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By Matt Skoufalos

On September 11, 2017, approximately 1,000 workers, including 200 full-time Ameren Missouri and Ameren Illinois employees plus assorted contractors, headed to Florida to support their colleagues at Duke Energy on a mutual assistance call.
“When a utility gets hit with a strong storm, they’ll call on neighboring utilities to send on resources to help,” said Jenifer Hagen, Communications Executive for Ameren Missouri. “We were paired with them because we’re similar utilities.”
The storm was strong, all right: it was Hurricane Irma, the most intense storm to hit the mainland of the United States in a decade. The Ameren crews were initially headed out to Orlando, but as Irma’s path veered west, they were rerouted to Clearwater and St. Petersburg. The first wave of workers made it to their target communities by September 12; within a day, a second wave arrived. They remained for weeks to help restore power service to about a million Floridians who’d been without heat and hot water.
When it comes to storm response, the typical first priorities for utility professionals are securing power for first responders, health care systems, and offices of emergency management. From there, they work on restoring service to areas containing the greatest populations. In the wake of Irma, the damage was so widespread that there were outages and damage everywhere. When the storm made landfall in the Florida Keys, it brought winds of 130 miles per hour; although the areas into which the Ameren crews were dispatched were deeper inland, they discovered neighborhoods that had sustained comparable, high-velocity gusts. Downed trees had snapped power lines, utility poles had given way under the force of those winds, and picking through the wreckage of tangled roots and live wires was tedious, dangerous work undertaken in extreme heat and humidity.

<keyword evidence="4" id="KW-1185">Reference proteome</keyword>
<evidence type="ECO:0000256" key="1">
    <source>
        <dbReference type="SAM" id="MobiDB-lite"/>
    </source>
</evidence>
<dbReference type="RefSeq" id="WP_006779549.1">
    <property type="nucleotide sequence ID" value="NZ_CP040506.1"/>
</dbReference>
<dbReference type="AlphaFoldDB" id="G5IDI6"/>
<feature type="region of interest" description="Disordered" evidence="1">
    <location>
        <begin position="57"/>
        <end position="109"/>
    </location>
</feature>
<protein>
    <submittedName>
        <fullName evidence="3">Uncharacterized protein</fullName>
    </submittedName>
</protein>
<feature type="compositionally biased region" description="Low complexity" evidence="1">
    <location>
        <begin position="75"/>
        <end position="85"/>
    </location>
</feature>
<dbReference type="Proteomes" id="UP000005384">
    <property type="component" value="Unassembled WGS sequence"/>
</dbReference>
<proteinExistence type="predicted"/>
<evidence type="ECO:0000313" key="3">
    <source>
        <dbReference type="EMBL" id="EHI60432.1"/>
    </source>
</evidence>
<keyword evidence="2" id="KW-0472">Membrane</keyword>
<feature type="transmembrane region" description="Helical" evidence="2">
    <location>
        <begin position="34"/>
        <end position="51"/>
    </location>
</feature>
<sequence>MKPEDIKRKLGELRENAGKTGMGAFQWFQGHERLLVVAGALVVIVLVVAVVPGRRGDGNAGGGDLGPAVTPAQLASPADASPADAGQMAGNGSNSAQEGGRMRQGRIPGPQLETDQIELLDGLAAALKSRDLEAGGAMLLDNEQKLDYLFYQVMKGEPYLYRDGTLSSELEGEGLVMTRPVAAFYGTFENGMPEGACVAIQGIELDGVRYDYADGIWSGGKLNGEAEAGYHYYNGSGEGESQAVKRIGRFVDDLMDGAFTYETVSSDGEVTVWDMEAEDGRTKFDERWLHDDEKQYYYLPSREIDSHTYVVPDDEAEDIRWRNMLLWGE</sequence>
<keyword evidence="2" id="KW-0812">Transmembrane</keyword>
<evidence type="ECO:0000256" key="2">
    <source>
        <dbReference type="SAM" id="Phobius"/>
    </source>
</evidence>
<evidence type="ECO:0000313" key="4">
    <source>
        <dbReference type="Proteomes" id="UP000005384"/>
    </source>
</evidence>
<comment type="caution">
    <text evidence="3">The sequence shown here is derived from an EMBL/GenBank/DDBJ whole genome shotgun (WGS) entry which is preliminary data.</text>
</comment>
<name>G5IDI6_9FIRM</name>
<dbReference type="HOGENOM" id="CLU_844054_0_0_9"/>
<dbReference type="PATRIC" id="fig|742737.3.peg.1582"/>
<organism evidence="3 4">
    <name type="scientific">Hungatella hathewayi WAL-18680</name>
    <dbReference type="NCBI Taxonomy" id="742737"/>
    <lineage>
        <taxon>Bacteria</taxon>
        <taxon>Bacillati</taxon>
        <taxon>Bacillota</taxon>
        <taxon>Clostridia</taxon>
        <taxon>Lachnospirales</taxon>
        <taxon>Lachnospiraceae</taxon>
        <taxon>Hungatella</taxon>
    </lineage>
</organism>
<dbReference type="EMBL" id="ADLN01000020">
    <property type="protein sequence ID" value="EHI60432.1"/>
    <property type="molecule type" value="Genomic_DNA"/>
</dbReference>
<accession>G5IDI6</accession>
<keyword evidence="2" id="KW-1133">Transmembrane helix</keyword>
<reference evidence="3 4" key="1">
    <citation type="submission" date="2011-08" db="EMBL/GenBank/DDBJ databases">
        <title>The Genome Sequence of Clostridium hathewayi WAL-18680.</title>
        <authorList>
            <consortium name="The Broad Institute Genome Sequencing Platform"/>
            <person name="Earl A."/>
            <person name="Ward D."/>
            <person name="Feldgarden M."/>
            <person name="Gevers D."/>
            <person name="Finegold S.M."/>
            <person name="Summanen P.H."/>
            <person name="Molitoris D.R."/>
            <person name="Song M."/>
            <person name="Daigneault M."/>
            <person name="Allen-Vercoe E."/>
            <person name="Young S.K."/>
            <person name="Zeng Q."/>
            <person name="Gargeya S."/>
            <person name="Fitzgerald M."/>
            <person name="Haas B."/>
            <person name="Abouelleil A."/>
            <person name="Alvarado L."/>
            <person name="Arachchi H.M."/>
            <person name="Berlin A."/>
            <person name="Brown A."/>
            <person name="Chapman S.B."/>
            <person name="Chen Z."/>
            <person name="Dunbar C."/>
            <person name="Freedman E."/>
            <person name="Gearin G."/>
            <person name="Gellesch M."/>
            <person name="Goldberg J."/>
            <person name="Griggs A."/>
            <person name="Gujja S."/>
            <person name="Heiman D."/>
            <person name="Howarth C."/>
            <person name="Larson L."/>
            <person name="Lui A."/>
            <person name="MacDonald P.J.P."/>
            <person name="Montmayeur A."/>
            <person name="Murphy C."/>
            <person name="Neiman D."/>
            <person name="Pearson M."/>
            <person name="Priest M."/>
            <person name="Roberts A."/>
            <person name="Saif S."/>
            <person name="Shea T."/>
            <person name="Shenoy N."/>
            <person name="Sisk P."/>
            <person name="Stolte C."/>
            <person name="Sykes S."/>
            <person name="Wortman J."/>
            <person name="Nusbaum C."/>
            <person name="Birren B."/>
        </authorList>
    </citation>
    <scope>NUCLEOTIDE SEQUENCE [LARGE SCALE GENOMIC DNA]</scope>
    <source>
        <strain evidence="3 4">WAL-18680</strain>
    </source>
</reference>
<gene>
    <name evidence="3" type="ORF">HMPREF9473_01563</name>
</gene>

“We left Missouri almost wearing long sleeves; here it’s hot,” Hagen said. “Folks have to take lots of breaks, ice off, and stay cool. It’s really exhausting.”
The unfamiliar terrain also complicated things. In their home turf in Missouri, Hagen said Ameren workers had an easier time navigating properties with their trucks; in the Florida communities where they were dispatched, “backyards back up to backyards,” and trees and limbs often needed clearing off before the trucks could make it where they were needed she said.
Through it all, the line workers encountered nothing but hospitality and gratitude, from snacks and cold drinks to a stranger at the laundromat who offered to wash one line worker’s clothes after a long day of work. After shuttling back and forth from hotel to hotel amid Floridians impacted by the largest evacuation in the history of the state, it was a welcome favor.
“Linemen are a special breed,” Hagen said. “They are hard workers. They rise to the challenge. They have a passion about getting the lights on for people. It doesn’t matter that this isn’t their backyard. They’re doing the best they can to restore the quality of life.”

Hagen was one among a number of Ameren staffers and freelance contractors sent to put the lights back on in Florida, and she described the complement of workers involved in the effort as a group of specialists, all “working in their wheelhouse” during the largest mutual aid response in U.S. history.
“There are so many things that go on to get the service back,” Hagen said; “folks who work for safety, logistics, mechanics … the whole gamut of work that is done on a daily basis has to travel with our folks to make sure that it gets done.”